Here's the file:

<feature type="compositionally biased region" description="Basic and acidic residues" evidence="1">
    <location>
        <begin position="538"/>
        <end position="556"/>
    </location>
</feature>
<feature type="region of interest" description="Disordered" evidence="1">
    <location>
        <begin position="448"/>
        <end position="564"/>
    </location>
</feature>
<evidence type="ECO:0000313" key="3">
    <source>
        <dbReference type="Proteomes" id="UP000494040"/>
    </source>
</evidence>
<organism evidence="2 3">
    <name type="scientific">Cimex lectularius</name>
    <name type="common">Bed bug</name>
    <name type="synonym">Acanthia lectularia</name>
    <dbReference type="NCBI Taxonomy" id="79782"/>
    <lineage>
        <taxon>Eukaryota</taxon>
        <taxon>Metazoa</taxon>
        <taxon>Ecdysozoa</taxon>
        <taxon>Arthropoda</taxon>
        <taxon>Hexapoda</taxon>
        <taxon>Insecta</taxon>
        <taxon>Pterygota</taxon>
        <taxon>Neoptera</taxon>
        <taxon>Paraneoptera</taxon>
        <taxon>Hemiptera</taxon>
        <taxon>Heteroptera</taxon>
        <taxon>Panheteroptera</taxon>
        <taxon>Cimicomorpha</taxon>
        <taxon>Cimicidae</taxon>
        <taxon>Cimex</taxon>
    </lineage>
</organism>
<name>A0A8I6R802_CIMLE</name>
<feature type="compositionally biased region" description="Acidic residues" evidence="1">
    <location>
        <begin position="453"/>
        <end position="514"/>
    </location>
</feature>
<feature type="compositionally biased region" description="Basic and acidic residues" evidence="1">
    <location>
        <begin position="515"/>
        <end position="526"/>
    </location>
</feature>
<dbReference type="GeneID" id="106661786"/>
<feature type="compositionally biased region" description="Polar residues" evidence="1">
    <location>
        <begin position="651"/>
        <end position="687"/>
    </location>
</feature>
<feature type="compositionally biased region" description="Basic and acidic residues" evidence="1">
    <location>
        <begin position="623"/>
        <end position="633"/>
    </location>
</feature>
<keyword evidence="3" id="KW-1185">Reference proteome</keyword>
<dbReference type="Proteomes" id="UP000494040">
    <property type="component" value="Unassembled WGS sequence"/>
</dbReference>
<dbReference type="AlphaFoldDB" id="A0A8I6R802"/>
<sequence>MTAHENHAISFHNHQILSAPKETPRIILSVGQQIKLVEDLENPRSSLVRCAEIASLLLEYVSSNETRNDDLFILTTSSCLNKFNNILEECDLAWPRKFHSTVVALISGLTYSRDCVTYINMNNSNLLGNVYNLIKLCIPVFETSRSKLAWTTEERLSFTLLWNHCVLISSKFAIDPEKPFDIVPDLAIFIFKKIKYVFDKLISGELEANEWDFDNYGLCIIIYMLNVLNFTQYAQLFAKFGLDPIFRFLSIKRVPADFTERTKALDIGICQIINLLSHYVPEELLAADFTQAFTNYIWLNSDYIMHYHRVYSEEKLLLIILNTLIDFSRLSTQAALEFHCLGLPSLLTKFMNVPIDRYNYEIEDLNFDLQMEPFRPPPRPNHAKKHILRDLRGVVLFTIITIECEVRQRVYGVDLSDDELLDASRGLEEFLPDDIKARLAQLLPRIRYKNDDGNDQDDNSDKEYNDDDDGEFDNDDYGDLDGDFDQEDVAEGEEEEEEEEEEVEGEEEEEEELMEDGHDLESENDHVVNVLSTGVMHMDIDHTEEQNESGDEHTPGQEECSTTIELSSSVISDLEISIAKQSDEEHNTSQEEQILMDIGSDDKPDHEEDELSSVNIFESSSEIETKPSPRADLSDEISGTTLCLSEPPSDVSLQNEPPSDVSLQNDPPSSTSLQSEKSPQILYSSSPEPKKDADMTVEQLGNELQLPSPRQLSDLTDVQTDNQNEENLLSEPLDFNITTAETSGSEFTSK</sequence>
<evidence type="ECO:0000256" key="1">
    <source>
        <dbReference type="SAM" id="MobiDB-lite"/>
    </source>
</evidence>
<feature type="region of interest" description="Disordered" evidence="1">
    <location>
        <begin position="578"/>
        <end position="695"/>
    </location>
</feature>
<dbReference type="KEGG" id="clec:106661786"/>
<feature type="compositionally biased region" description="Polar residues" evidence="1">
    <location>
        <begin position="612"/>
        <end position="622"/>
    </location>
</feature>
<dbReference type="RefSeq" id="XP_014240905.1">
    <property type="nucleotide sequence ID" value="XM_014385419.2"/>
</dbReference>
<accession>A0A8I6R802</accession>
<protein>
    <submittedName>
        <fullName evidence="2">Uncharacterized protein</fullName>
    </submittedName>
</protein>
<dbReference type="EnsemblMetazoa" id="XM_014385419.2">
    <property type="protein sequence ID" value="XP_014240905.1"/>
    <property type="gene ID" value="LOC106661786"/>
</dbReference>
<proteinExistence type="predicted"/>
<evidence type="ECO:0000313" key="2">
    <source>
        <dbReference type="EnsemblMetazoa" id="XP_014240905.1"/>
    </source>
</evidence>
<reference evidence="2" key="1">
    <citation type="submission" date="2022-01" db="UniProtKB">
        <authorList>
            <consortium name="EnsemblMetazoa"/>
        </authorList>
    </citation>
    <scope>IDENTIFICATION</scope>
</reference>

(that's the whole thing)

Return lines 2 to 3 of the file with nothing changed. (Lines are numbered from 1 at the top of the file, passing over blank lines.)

    <location>
        <begin position="538"/>